NTSB Identification: CEN12FA621
14 CFR Part 91: General Aviation
Accident occurred Monday, September 10, 2012 in Houston, TX
Aircraft: ROBINSON HELICOPTER R22 BETA, registration: N281RG
Injuries: 2 Fatal.
This is preliminary information, subject to change, and may contain errors. Any errors in this report will be corrected when the final report has been completed. NTSB investigators either traveled in support of this investigation or conducted a significant amount of investigative work without any travel, and used data obtained from various sources to prepare this aircraft accident report.
On September 10, 2012, at 1545 central daylight time, N281RG, a Robinson R22 Beta, was substantially damaged when it impacted a dirt service road in a steel pipe storage yard in Houston, Texas. The commercial pilot and the passenger were fatally injured. The helicopter was registered to and operated by Helicopter Services, Incorporated, Spring, Texas. No flight plan was filed for the aerial photo flight that departed Baytown Airport (HPY), Baytown, Texas, approximately 1345. Visual meteorological conditions prevailed for the flight that was conducted under 14 Code of Federal Regulation Part 91.
The helicopter departed David Wayne Hooks Memorial Airport (DWH), Houston, Texas, about 1300, and flew to Baytown where the pilot purchased 22.9 gallons of fuel at 1329. Around 1345, the pilot and the passenger departed and were observed about two hours later by several witnesses maneuvering over the steel pipe yard in south-east Houston.
A witness was driving west on Highway 90 toward the beltway when he first observed the helicopter. He said it was about a mile away and at first he thought it was a remote controlled helicopter. The witness said the helicopter was “way up there” and estimated that is was approximately 400-500 feet above the ground. The helicopter was spinning slowly around the main rotor shaft and was descending straight down vertically about 70-80 miles per hour. There was no smoke or parts coming off the helicopter as it descended. The main rotor blades were turning "slower than expected" and were not deflected upwards. The tail rotor did not appear to be turning. The helicopter then impacted the ground resulting in a large dust cloud. The witness stopped his vehicle and proceeded to run towards to the helicopter. After he negotiated a chain link fence, he and another witness used fire extinguishers to contain the post-impact fire until the fire department arrived.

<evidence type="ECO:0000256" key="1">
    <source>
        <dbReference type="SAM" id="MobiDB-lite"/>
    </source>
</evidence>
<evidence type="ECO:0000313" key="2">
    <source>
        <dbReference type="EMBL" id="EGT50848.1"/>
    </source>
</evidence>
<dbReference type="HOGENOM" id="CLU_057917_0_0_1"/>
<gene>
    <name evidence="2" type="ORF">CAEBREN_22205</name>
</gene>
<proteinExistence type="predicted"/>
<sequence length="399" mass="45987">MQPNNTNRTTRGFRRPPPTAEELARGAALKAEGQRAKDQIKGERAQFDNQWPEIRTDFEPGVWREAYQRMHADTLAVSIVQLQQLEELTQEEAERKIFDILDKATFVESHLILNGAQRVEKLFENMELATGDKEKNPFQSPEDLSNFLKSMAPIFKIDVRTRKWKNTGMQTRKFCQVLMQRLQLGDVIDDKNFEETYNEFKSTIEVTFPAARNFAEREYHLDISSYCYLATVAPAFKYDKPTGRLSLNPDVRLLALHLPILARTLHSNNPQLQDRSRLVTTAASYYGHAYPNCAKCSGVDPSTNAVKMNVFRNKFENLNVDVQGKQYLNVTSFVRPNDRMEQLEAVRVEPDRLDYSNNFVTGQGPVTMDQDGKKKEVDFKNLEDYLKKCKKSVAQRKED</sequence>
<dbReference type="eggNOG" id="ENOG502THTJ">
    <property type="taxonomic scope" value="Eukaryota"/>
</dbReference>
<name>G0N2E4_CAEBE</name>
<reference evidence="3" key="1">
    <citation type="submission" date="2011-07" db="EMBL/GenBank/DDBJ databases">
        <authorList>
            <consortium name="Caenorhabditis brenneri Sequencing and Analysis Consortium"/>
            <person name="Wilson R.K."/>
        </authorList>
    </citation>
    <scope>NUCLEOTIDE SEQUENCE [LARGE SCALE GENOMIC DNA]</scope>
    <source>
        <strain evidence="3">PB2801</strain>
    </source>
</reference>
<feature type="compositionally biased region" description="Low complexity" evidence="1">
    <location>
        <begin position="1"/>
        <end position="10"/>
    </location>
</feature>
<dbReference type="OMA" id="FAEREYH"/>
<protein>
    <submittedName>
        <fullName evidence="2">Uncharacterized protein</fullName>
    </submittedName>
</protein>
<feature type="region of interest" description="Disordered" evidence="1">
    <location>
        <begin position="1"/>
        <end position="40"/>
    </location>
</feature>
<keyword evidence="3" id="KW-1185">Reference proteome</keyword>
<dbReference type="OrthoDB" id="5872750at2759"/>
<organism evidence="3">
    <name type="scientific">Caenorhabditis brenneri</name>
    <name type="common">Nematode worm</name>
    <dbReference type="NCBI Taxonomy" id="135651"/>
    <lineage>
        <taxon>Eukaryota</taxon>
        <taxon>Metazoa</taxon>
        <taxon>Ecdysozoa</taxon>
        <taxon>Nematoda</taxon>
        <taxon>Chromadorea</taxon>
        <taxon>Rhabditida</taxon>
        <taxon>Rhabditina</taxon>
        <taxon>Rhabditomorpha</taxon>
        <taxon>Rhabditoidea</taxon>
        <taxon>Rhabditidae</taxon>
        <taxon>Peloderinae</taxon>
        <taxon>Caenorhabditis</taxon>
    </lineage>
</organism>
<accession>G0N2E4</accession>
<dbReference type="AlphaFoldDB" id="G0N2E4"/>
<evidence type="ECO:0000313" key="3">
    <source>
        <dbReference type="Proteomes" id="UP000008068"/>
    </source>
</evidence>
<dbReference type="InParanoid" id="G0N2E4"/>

Another witness was driving east on Highway 90 toward the Beltway when he first observed the helicopter about a mile away. It was 70 to 100 feet-above the ground and was slowly spinning counter clockwise around the main rotor shaft and was in a slow vertical descent. It seemed like it was in “slow-motion.” When the helicopter was approximately 40 to 50 feet above the ground, its descent rate increased rapidly before it impacted the ground. The witness thought the pilot was trying to land and he did not observe any smoke coming from the helicopter. He noted that the main rotor blades were turning “pretty slow” and it seemed “like he lost power.” The body of the helicopter was level and the main rotor blades were not deflected upwards. The witness could not hear the helicopter prior to the impact, which occurred just as he was stepping out of his vehicle. After the impact, he observed a large dust plume as he was running to the steel yard. As he was trying to crawl under a chain link fence he saw a fireball coming from the helicopter. He and another responder used fire extinguishers to contain the post-impact fire until the fire department arrived.
The helicopter came to rest upright on a heading of 195 degrees magnetic on a dirt road located in the steel pipe storage yard. The entire helicopter was accounted for at the site and the fuselage was consumed by post-impact fire. The skids were spread and level with the belly of the fuselage. The body of the helicopter was listed to the right. The helicopter was moved to a secure storage facility for further examination.
The pilot held a commercial pilot certificate for rotorcraft-helicopter. His last Federal Aviation Administration (FAA) First Class medical was issued on December 16, 2011. The pilot had applied to attend the Robinson Pilot Safety Course a week before the accident. According to his application, he reported a total of 740 hours, of which 600 hours were in the R22B.
Weather reported at Ellington Field (EFD), Houston, Texas, approximately 16 miles southwest of the accident site, at 1550, was wind 130 degrees at 8 knots, visibility 10 miles, scattered clouds at 8,000 feet, temperature 93 degrees F, dewpoint 62 degrees F, and an altimeter setting of 30.02 inches HG.
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